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Nursing Home Care Quality – Not Diagnosis – Predicts Hospitalization

Quality of nursing home care – more than one’s actual diagnosis – is the predictor in whether a patient avoids hospitalizations and rehospitalizations. This is important to know because hospitalization means a patient is already the point of suffering emergency or serious health problems. It disrupts one’s care and with long-term nursing home patients, we often see a significant decline in health and functioning following discharge from a hospital. This is especially true for frail, older adults.¬†

Avoiding deterioration to that point is preferred, which means we need to know what’s landing nursing home residents in the hospital in the first place.

As long-time nursing home negligence attorneys in Boca Raton, we can tell you that of course not every nursing home patient who is hospitalized is there because of negligence, abuse or medical malpractice by the nursing home, staffers or medical contractors. Many nursing home patients are already quite sick to start. However, if you suspect your loved one may have received care that fell below the accepted standard and that this may have played a role in the decline of your loved one’s health, talking to a nursing home injury attorney can help either put your mind at ease or start the process of seeking accountability for wrongdoing.

Recently, study authors with the Indiana University Center for Aging Research conducted analysis published in the¬†journal of The Gerontological Society of America, revealing that clinical diagnosis isn’t truly the best indicator of a nursing home patient’s avoidable trip to the hospital. Instead, what they found was more predictive was the coordinated systems the nursing homes had in place.

Regenstrief Institute researchers looked at a contract nurse staffing agency with employees in 19 different nursing homes. The staffing agency had the same standards for its nurses. Then researchers examined hundreds of patient transfers to local hospitals. The most common causes for avoidable patient hospital transfers were:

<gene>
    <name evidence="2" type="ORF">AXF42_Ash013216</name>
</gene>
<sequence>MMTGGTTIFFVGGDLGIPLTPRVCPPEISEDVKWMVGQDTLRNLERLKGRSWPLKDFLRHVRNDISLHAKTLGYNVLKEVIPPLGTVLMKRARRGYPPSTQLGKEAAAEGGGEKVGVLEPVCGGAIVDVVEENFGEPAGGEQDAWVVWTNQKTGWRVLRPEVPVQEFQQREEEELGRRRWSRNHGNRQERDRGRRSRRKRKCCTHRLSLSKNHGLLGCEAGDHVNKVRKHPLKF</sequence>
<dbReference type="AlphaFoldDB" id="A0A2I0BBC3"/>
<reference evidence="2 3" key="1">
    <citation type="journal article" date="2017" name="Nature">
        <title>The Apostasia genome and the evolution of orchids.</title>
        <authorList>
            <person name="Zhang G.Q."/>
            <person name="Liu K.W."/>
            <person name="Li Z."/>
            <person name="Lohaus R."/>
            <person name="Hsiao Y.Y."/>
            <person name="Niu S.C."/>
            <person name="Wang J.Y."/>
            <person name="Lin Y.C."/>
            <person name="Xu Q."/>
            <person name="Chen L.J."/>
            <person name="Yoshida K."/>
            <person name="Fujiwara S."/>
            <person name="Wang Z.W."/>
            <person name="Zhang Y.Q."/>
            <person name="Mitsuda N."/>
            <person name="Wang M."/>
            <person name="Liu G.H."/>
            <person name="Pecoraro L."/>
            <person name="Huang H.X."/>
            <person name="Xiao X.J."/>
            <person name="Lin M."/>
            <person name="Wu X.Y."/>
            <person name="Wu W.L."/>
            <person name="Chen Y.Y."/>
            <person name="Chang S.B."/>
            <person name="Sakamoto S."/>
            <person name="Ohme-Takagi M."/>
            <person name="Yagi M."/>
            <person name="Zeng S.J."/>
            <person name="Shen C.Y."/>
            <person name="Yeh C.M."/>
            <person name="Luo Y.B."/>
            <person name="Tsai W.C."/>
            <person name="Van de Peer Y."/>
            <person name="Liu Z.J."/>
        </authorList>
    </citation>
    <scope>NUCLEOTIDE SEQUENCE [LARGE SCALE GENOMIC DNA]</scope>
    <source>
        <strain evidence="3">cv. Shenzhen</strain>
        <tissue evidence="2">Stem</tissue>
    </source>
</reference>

• Pressure ulcers
  • Urinary tract infections
  • Cellulitis
  • Dehydration
  • Pneumonia
  • Asthma/ COPD
  • Heart failure

What they discovered was that in a quarter of cases involving “acute” transfers, patients had been diagnosed with one of these conditions versus 22 percent of those who were transferred with other types of conditions that might not necessarily be preventable.

Nursing homes that were successful in reducing their patient hospital transfer rate were those that were able to manage these problems with institutional communication improvements. What that did was make certain that changes in condition were detected faster. It also meant that patients could receive palliative care services faster. In 45 percent of cases, researchers said the patient’s condition could have been managed with appropriate resources at the nursing home. The No. 1 problem area was failing communication, noted in almost half of unnecessary patient hospital transfers.

Patients tend to fare better, researchers said, when there is continuity of care at a single nursing facility. Those are the staffers who know the patient, it’s familiar, nurses and doctors know the patient.

This isn’t to say that certain conditions should be overlooked as potentially high risk for hospitalization, researchers said, but diagnosis alone isn’t the only thing to consider when weighing preventative strategies.

Call Freeman Injury Law — 1-800-561-7777 for a free appointment to discuss your rights. Now serving Orlando, West Palm Beach, Port St. Lucie and Fort Lauderdale.

Additional Resources:

Investigating the Avoidability of Hospitalizations of Long Stay Nursing Home Residents: Opportunities for Improvement, July 2018, Journal of The Gerontological Society of America

More Blog Entries:

Nursing Home Abuse Intensifies Federal Oversight, Sept. 9, 2018, Fort Lauderdale Nursing Home Abuse Attorney Blog

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